Chinese e-commerce giant plans to build supply chain sites in 30 countries, Russia’s state-owned Sputnik News reports (in Chinese). The announcement was made during the Eastern Economic Forum, held in Vladivostok, Russia.

The goal is to be capable of transferring goods from China to cross-border destinations in 48 hours. “JD set up the plan at the beginning of this year. Generally speaking, we’ll complete it in 2 to 3 years,” Huang Xing, JD’s vice president said. Interestingly, Richard Liu, JD’s NO.1 person, who holds control of the company, did not appear in Russia, while Jack Ma attended the event as Alibaba’s head.

President Xi Jinping led the Chinese delegation and met President Putin. In a culture where titles have to be strictly matched, corporate participants send their top powers to show respect. Huang’s representing of JD for the announcement is not usual.

This may be due to Liu’s arrest for allegations of first-degree rape in Minnesota, United States. Liu was released and is now back in China, but lawyers familiar with the issue say the investigation is ongoing, and Liu will have to return to the US when needed. Under Minnesota law, Liu could face up to 30 years for the alleged crime.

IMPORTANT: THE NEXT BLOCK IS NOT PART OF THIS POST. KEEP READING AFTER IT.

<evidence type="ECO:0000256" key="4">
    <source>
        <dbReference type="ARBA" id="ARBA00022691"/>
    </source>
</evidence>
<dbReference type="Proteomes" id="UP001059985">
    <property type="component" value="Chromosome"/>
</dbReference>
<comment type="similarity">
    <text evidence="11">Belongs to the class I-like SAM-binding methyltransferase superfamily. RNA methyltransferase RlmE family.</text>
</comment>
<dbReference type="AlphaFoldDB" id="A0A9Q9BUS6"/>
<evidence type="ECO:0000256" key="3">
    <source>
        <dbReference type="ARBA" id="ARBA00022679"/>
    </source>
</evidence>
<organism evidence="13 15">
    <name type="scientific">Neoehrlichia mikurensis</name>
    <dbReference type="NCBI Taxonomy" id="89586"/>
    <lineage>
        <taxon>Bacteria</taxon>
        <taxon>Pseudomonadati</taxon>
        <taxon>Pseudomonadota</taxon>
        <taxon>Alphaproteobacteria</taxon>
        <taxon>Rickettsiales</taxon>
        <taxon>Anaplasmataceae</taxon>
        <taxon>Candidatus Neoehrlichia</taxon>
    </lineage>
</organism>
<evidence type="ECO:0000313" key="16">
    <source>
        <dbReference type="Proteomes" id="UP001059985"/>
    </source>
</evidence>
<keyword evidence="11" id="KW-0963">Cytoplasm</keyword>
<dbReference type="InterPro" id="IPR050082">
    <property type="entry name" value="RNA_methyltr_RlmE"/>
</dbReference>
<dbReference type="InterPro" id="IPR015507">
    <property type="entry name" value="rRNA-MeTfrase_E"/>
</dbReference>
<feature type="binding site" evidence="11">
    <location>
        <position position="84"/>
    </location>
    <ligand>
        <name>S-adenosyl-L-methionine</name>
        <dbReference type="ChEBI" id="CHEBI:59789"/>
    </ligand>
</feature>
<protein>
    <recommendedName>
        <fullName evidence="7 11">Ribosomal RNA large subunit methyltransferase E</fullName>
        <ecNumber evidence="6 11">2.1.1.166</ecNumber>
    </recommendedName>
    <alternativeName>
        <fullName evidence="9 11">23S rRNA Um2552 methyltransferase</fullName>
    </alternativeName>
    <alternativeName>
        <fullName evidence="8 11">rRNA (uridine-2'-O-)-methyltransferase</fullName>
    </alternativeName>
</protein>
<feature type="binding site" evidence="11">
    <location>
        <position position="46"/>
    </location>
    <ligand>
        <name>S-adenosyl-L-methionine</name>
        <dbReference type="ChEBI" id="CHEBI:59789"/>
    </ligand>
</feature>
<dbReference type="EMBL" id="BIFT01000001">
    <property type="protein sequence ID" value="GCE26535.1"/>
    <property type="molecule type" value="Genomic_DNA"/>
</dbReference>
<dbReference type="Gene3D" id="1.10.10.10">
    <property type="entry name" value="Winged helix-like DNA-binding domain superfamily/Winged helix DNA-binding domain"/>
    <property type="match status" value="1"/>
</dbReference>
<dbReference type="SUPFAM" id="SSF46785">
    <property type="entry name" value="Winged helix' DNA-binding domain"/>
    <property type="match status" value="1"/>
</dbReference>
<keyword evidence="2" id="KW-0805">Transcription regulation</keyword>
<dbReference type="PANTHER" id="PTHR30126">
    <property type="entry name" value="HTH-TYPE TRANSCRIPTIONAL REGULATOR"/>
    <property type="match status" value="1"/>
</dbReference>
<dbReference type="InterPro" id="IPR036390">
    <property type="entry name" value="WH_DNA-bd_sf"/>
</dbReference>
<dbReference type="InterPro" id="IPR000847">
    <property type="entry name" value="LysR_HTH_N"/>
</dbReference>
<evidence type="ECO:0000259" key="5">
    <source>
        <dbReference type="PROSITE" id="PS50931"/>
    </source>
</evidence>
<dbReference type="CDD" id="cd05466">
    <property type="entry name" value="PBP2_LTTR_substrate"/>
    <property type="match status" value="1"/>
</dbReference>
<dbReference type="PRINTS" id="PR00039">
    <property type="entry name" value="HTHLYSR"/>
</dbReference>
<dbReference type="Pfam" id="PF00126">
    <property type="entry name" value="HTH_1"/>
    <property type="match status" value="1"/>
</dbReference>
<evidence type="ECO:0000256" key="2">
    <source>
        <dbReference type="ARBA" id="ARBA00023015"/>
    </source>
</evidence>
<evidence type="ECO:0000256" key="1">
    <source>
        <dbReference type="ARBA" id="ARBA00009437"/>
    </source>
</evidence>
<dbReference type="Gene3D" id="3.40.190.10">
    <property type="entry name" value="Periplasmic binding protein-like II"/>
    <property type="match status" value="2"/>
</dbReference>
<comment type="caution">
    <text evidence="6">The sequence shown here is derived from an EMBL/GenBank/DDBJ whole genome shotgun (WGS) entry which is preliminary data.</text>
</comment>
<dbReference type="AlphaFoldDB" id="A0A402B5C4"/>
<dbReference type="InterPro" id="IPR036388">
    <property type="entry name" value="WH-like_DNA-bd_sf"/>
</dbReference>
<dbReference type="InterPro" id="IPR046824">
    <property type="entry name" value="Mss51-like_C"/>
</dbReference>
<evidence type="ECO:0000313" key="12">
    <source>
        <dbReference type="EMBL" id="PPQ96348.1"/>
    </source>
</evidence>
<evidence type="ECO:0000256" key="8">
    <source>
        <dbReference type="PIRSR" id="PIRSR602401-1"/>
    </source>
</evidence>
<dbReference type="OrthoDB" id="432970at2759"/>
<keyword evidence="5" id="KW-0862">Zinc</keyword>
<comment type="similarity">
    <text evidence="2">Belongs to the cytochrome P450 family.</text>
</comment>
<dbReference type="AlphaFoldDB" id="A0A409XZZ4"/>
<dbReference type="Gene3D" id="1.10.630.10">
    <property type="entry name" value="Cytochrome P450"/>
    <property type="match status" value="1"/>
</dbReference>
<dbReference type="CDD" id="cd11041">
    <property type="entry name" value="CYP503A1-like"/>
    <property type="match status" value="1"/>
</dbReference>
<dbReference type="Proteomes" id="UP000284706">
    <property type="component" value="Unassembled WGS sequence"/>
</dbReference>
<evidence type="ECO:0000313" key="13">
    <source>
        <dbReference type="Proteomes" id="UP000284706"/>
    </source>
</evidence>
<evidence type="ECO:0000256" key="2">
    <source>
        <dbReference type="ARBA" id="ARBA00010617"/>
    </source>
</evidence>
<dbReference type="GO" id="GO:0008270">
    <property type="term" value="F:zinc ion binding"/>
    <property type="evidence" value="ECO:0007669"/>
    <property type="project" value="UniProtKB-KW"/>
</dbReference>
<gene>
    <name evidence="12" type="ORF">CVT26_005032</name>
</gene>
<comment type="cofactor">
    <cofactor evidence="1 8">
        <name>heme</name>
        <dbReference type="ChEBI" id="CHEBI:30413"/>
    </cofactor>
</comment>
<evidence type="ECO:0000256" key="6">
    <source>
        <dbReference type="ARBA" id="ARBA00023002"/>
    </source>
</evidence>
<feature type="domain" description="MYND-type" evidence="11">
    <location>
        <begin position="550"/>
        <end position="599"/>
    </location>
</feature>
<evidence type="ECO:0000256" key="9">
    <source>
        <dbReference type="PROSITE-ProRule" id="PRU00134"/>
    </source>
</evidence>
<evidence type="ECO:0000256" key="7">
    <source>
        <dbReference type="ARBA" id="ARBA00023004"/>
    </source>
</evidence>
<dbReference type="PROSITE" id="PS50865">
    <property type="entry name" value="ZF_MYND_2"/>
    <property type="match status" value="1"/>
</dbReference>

Regardless, JD has been planning to return to the Russian market for some time. The company entered the market in June 2015 but was forced to quit due to poor performance and localization difficulties around six months after launch.

This year, high-level officers from JD visited Russia in late June, reportedly to talk with potential local partners. X5 Retail Group, Russia’s largest retail platform, showed interest in negotiating with JD for further cooperation, and agreed to collaborate with the Chinese company is marketing and branding, Russia’s Kommersant newspaper reported.

JD’s domestic rival Alibaba seems to be a bigger winner, in terms of local partnerships and geopolitical ties. In addition to Jack Ma’s casual chat with President Putin about Alibaba’s succession plan, the company also set up a joint venture via a strategic partnership with Russia’s sovereign wealth fund Russian Direct Investment Fund (RDIF), internet firm Mail.Ru, and telecom giant MegaFon.

But the Chinese commerce industry expects the country to maintain close ties with Russia for the near future. Both countries are facing pressure from the US, and China’s market leaders in diverse sectors would have to retain connections with Russian partners.

Krill Dmitriev, head of the RDIF, also admitted that “Russia is closer to China than the US now,” in an interview with CNBC on Tuesday (September 11). Dmitriev gave out subtle hints that more commerce cooperation is on the way, and tech (including e-commerce) will be a crucial sector Russia and China would like to pursue together next.

Runhua Zhao is a technology reporter based in Beijing. Connect with her via email:

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